The Australian Energy Regulator (AER) monitors and reports on wholesale electricity markets. As part of this role, we report on events that result in wholesale electricity spot prices exceeding $5000 per megawatt hour (MWh) and frequency control ancillary services (FCAS) prices exceeding $5000 per megawatt (MW).
Most end-customers are not directly exposed to wholesale electricity and ancillary service market prices. Energy retailers are the main purchasers in the wholesale electricity market—they bundle electricity with network services for sale to their residential, commercial and industrial customers. Generators and retailers can manage their exposure to price variations in the wholesale market by entering hedge contracts that lock in firm prices for the electricity they intend to produce or buy. Participants enter into hedging arrangements separately outside of the wholesale electricity market.
Transparency is key to the efficient operation of the National Electricity Market. AEMO facilitates this by publishing, amongst other things, advanced notice of planned network outages and forecasts of the demand for and prices of electricity. In addition, AEMO publishes all market outcomes, including participants’ offers for both energy and FCAS, the day after any given trading day. The AEMC and AEMO are currently undertaking reviews of elements of FCAS operations, with details on this work expected to be released in 2018.
Today we are publishing two reports into extreme pricing events in the FCAS markets in South Australia:
- 13 & 14 October 2017 - Raise and lower regulation services around $10 000/MW
- 24 October 2017 - Raise and lower regulation services over $11 000/MW
What is FCAS and who provides it?
FCAS is required to maintain the frequency of the power system within the frequency operating standards. Lower and raise regulation services continuously adjust to small changes in demand or supply (changes that cause the frequency to move by only a small amount). Of the 26 power stations (including wind farms) in South Australia the following four are registered to provide FCAS.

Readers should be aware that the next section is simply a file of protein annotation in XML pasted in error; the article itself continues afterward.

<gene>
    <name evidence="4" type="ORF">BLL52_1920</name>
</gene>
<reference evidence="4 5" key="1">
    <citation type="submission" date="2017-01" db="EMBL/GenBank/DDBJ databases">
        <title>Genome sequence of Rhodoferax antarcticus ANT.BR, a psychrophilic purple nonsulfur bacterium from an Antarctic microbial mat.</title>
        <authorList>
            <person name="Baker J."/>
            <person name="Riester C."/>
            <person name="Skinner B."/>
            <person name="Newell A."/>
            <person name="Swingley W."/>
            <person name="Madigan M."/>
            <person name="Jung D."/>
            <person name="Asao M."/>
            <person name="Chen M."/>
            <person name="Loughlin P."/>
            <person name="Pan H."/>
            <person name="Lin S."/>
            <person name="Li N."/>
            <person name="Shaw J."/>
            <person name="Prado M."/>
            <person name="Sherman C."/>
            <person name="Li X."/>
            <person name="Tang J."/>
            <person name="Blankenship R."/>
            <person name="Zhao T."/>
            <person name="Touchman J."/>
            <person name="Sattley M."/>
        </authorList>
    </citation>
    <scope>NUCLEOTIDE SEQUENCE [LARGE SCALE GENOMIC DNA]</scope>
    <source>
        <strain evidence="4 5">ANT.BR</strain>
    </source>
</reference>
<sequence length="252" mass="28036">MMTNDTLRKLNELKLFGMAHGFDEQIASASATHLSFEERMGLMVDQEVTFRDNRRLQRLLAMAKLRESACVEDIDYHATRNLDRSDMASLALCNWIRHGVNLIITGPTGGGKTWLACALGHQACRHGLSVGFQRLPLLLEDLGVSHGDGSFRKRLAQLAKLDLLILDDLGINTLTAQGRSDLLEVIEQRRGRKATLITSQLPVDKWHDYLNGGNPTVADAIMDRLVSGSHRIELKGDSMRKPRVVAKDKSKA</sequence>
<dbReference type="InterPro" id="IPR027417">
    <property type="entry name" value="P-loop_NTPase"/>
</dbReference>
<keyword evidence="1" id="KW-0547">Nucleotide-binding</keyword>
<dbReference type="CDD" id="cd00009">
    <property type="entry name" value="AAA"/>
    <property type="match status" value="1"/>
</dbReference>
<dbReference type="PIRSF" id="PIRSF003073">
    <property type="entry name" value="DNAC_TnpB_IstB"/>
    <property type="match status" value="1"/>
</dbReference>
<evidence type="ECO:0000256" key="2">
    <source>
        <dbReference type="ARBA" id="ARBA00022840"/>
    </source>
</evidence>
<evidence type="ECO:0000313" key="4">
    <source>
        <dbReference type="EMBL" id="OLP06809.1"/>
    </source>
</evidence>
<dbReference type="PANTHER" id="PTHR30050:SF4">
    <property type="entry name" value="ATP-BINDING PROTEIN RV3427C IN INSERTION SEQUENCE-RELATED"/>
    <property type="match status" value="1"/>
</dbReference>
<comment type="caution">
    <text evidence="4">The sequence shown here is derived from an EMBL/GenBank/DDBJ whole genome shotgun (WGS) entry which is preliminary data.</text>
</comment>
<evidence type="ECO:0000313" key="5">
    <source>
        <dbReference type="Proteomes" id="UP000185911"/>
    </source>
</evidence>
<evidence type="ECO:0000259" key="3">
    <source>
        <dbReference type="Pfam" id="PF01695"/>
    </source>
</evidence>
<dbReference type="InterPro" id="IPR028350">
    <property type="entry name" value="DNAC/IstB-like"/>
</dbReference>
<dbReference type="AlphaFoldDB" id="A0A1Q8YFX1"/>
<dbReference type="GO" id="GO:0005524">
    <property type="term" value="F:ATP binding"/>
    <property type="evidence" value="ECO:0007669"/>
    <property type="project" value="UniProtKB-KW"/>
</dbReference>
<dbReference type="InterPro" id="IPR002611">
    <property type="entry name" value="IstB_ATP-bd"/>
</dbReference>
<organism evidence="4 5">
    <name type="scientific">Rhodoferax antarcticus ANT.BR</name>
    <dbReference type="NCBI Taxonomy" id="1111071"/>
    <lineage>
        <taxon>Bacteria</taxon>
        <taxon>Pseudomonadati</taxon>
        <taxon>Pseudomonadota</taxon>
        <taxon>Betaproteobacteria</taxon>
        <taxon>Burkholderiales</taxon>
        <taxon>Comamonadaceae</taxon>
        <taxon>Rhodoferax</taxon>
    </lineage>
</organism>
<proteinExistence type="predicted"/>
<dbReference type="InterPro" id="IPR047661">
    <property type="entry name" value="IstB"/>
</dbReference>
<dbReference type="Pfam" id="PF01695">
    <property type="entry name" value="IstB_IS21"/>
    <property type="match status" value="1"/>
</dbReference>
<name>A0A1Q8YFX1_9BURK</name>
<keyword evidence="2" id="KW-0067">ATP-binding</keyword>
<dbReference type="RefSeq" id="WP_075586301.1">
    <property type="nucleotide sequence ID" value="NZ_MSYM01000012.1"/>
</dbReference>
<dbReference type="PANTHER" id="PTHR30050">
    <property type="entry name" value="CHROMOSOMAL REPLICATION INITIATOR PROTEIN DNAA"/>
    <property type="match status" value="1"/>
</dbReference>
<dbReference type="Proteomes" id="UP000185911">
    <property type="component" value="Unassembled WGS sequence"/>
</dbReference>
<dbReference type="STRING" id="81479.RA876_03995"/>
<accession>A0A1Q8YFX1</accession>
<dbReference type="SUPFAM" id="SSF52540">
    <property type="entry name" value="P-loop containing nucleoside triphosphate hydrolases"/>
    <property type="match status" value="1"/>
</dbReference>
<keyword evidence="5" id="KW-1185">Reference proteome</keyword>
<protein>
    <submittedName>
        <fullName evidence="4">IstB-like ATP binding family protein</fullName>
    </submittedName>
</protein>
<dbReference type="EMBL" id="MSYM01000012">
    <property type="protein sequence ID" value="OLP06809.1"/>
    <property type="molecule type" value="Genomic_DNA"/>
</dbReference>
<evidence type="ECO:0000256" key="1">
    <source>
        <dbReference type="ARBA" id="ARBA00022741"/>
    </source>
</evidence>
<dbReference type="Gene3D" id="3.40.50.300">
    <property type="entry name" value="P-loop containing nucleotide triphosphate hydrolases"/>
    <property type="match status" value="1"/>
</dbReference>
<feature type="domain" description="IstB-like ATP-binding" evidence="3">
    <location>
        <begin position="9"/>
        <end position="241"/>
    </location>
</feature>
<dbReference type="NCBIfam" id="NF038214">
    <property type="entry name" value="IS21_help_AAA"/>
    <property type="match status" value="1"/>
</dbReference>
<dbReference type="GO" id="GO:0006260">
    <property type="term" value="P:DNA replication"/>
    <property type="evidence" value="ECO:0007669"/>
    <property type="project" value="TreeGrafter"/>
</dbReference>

|Power Station||Registered Capacity (MW)|
|Lower regulation||Raise regulation|
|Osborne (Origin Energy)||36||36|
|Quarantine (Origin Energy)||50||50|
|Pelican Point (Engie)||100||100|
|Torrens Island (AGL)||200||260|
While these generators are registered to provide FCAS, their full FCAS capacity is not always available at the time they are required for reasons including plant and operational limitations.
The AER’s analysis determined that a combination of factors led to the high prices:
- Both high priced events occurred during outages on the Heywood interconnector, one planned, one unplanned. The outages created a risk of islanding South Australia from the NEM. Under such conditions, the AEMO requires 35 MW of lower and raise regulation services to be sourced locally in South Australia so that it can maintain the frequency of the power system.
- AEMO announced the planned outage, which occurred on 13 and 14 October, to the market well in advance. However, less than 35 MW was offered at price bands below $5000/MW. As a result, during the planned outage AEMO had to dispatch higher priced capacity in order to meet the 35 MW requirement.
- For the unplanned outage which occurred on 24 October, less than 35 MW was offered at price bands below $5000/MW in lower regulation services. Initially enough raise regulation services priced below $5000/MW was available to meet the 35 MW requirement, but AGL rebid 16 MW of raise regulation services from prices below to above $5000/MW. This meant higher priced capacity had to be dispatched in order to meet the 35 MW requirement.
The AER’s role in monitoring wholesale energy markets and reporting on high price events helps to enhance market transparency and compliance. Our analysis provides a foundation to detect non-compliance, market irregularities, inefficiencies and consumer harm. We draw on this work to advise the COAG Energy Council, other stakeholders and market bodies on wholesale market issues.